rfcomm release hci0 or rfcomm release all and try again.

I have to accept on cell phone to receive data from 'TEST' (name given to bluetooth interface) and then connection is made.

Its probably better practice though to enter the full code in the command line;
rfcomm bind 0 6C:9B:02:FF:97:2F 9
rfcomm connect 0 6C:9B:02:FF:97:2F 9
(I am still obliged to accept data on the cell phone)

The rfcomm connection attempt fails for most services as there are no means I can find included in BackTrack4, to reply to the PIN request from the phone.

To check & verify on the PIN request response issue;

After much googling and reading I found a reference to using simple-agent which is included in Bluez-4.32 package.
I just extracted that file (from the 'test' subfolder) and copying the file simple-agent to for instance /etc/bluetooth/ and running it, it returns Agent registered.

When trying to connect with rfcomm to a service prompts a PIN request from the device, such as the below example for OBEX File Transfer, simple-agent returns with RequestPinCode along with the bdaddr where the request came from and prompts for a PIN.

Enter the PIN that was entered in the device (in this case 0000) and pairing is succesful.

Yay ! Connected !

So what have I actually accomplished with all the above ?
Well, it feels like not very much at all, but at least I am a step closer to understanding the connection methods involved.

With a lot, probably a helluva lot, more time on google and various fora, I hope to be able to learn a bit more about bluetooth hacking.

This truly is a slow process ;)

As always, any insightful comments which may help enable the various bluetooth tools in BackTrack4 greatly appreciated.

On to part III ? ! 

Monday 6 September 2010

Bluetooth mayhem

So this is going to be a post which will probably be either updated when possible or deleted
depending on the progress I am able to make with bluetooth ;)

After getting interested in bluetooth again, I came to the conclusion that I really can't get much done at all..
Considering the amount of cash I have spent in the past on wireless adapters to test, getting a pre-paid mobile and a couple of bluetooth dongles and headsets to go crazy on didn't really seem like a bad idea.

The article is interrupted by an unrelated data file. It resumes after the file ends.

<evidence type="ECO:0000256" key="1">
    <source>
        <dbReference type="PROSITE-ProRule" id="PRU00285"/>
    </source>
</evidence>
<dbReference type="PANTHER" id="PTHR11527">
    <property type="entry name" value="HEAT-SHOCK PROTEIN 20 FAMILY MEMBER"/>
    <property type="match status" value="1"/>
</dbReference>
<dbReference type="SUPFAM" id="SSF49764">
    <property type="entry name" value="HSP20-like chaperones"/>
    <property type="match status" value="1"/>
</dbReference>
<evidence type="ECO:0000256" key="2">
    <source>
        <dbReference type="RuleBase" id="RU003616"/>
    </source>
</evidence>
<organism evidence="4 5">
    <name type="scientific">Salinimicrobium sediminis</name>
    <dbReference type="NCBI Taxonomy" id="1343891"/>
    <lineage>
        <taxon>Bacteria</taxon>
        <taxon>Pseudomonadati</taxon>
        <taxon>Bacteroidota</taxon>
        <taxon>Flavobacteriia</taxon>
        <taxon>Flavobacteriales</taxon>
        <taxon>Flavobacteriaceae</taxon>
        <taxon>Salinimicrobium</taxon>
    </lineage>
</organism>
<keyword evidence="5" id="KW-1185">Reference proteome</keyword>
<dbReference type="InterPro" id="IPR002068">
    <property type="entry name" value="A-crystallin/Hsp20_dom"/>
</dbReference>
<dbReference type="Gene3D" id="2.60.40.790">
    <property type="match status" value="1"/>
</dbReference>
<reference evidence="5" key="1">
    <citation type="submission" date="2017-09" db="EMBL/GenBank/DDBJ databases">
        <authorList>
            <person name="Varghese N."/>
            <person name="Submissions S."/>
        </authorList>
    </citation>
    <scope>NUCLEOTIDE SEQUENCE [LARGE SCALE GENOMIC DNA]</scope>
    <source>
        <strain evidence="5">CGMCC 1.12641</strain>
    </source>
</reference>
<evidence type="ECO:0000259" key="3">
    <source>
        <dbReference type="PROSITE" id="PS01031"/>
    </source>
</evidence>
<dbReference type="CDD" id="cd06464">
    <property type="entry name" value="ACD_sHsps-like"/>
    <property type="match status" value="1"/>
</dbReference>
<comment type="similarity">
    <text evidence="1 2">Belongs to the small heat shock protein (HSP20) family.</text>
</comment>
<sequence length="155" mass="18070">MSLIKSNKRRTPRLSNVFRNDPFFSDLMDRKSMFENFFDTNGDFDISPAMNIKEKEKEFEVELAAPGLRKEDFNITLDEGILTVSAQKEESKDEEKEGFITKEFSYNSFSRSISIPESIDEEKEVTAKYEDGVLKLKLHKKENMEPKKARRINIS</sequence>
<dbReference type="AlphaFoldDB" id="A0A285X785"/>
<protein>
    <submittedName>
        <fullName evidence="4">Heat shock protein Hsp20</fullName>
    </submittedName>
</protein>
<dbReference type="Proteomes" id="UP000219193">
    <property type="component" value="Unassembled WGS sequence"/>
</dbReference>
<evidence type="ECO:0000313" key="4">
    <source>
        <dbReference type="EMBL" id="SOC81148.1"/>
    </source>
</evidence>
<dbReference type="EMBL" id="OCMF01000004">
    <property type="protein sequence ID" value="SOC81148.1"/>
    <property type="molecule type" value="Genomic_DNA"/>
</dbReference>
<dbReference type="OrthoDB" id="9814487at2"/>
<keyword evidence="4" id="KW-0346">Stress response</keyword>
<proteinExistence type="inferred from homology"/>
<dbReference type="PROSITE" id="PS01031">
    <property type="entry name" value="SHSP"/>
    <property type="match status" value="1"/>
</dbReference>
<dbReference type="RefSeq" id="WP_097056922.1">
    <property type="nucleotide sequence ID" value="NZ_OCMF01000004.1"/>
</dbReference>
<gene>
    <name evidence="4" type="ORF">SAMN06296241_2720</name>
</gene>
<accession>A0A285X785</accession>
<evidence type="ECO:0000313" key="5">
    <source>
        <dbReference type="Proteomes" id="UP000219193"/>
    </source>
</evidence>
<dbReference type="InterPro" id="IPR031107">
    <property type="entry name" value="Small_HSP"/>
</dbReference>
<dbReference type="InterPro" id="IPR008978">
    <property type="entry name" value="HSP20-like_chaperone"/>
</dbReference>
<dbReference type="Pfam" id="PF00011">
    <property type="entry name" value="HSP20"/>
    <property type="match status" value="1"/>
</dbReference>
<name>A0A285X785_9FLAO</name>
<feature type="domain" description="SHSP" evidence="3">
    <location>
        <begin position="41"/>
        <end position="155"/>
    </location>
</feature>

So this will be a post containing some information on the bluetooth side of things that that I have been able to get through, which as it stands right now is horrifically little :|

The bluetooth tools included on BackTrack4 are all somewhat dated and their functionality with BackTrack4 not well documented, though bluetooth still forms a part of many wireless security courses, so I have a feeling it is simply a lack of documentation.

The phone I am using to test on is a Nokia 2720 with bluetooth visibility set to permanently visible (except with the tests of tbsearch & fang)
I have a couple of usb dongles, 2x Class 2 and 1x Class 1.


First to ensure that the bluetooth devices are up and running ;

hciconfig hci0 up  <-- in my case an internal bluetooth device
hciconfig hci1 up  <-- in my case an external USB dongle

Getting more info on the bluetooth interface ;
hciconfig hci0 -a

There are numerous methods to scan for devices ;

hcitool is the most straightforward, comparable with using the iwlist scan option when checking for wireless.
hcitool dev
hcitool -i hci0 scan
hcitool -i hci0 inq

Alternatively you can use one of the many monitoring tools included in BT4 such as ;
BlueScan, Btscanner, ghettotooth, tbear 

BlueScan will show bdaddr of the device found along with name, manufacturer, active services and active channels along with time of discovery.
However have not figured out how to specify which interface to use; BlueScan always seems to want to use bdaddr of hci0.
After stopping the scan with Ctrl +C you are given 3 options;
1. Print to screen
2. Export results to log
3. Quit

cd /pentest/bluetooth/bluescan/

Btscanner uses all available bluetooth interfaces for scanning.